Euclid - Online edition

Eucalyptus barberi

Click/tap on images to enlarge

Barber's gum


Eucalyptus | Symphyomyrtus | Maidenaria | Triangulares | Foveolatae

Eucalyptus barberi L.A.S.Johnson & Blaxell, Contr. New South Wales Natl Herb. 4: 288 (1972).

T: 7.2 km N of Cranbrook, Tas., 3 Jan. 1965, L.A.S.Johnson & L.D.Pryor NSW 132523; holo: NSW; iso: CANB, MEL.
Tree or mallee to 8 m tall. Forming a lignotuber.
Bark smooth throughout or with loose, grey slabs of rough bark at base or trunks, smooth bark grey, white, cream, green, yellow or brown, often with ribbons of decorticated bark in the upper branches.
Juvenile growth (coppice or field seedlings to 50 cm): stem rounded or square in cross-section, warty or smooth; juvenile leaves opposite and sessile for 6 to 11 nodes, becoming alternate, petiolate, lanceolate to elliptical or oblong, 3–8 cm long, 1–3 cm wide, margin entire or crenulate, green.
Adult leaves alternate, petiole 1–3.5 cm long; blade elliptical to lanceolate or falcate, 5–14 cm long, 1–3.5 cm wide, flat or undulate, base tapering to petiole, margin entire or crenulate, concolorous, glossy, green, side-veins greater than 45° to midrib, moderately to very densely reticulate, intramarginal vein parallel to and well-removed from margin, oil glands mostly intersectional.
Inflorescence axillary unbranched, peduncles 0.5–1.8 cm long, buds 7 per umbel, pedicels 0.2–0.4 cm long. Mature buds ovoid to diamond-shaped or clavate (0.7–1.1 cm long, 0.4–0.6 cm wide), green to yellow sometimes slightly glaucous, scar present, operculum conical or rounded, often beaked (0.3–0.5 cm long), stamens inflexed, anthers cuboid to oblong, versatile, dorsifixed, dehiscing by longitudinal slits (non-confluent), style long, stigma blunt or tapered, locules 3 or 4, the placentae each with 4 vertical ovule rows. Flowers white.
Fruit pedicellate (pedicels 0.1–0.5 cm long), cupular, cylindrical or obconical, 0.5–1 cm long, 0.6–0.9 cm wide, disc raised-annular to level or slightly descending, valves 3 or 4, near rim level or enclosed.
Seeds dark brown to reddish brown or blackish, 1.5–2 mm long, ovoid or flattened-ovoid, usually lacunose, dorsal surface smooth, hilum ventral.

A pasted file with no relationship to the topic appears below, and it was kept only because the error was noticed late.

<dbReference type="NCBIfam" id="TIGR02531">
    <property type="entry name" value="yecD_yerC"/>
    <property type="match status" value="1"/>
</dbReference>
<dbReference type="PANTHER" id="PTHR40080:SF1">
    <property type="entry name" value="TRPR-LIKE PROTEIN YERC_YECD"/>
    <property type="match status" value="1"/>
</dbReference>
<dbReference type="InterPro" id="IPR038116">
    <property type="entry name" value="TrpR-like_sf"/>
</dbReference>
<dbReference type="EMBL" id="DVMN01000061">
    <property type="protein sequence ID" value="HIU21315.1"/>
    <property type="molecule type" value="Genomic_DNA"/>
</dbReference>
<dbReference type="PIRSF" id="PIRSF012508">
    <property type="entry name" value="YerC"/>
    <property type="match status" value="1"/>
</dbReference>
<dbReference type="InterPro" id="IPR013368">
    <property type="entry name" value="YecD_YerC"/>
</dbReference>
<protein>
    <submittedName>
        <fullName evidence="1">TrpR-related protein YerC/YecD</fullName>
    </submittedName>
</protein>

Cultivated seedlings (measured at ca node 10): cotyledons bilobed to oblong; stems square to rounded in cross-section, slightly warty; leaves always petiolate, opposite for 5 to 10 nodes, then alternate, oblong to elliptic or ovate, 3–8 cm long, 1–3 cm wide, base rounded to tapering, green.
Flowering Time

Flowering has been recorded in August, September, November and December.


A mallee of central eastern Tasmania, it has obvious affinities with E. ovata with which it may occur although away from the strictly swampy sites typical for E. ovata. E. barberi has narrower juvenile leaves, more obovoid buds and cupular to cylindrical fruit.

Eucalyptus barberi
belongs in Eucalyptus subgenus Symphyomyrtus section Maidenaria because the cotyledons are bilobed, inflorescences axillary, anthers versatile and seeds flattened-ovoid. Within this large section, E. barberi is one of ten species forming subsection Triangulares series Foveolatae. The species are E. barberi and E. rodwayi (both Tasmanian endemics), E. brookeriana, E. ovata (both occurring in Tasmania and on the mainland) and E. aggregata, E. cadens, E. macarthurii, E. strzeleckii and E. yarraensis (found only on the mainland).

Origin of Name
Eucalyptus barberi: after Horace Newton Barber (1914–1971). Horace Barber was Professor of Botany at the University of Tasmania, 1947–1963, and then head of the School of Biological Sciences at the University of New South Wales from 1966 until his death. He had a keen interest in eucalypts and whilst in Tasmania was the first to investigate this species, which was subsequently named in his honour.
Copyright © CANBR 2020, all rights reserved.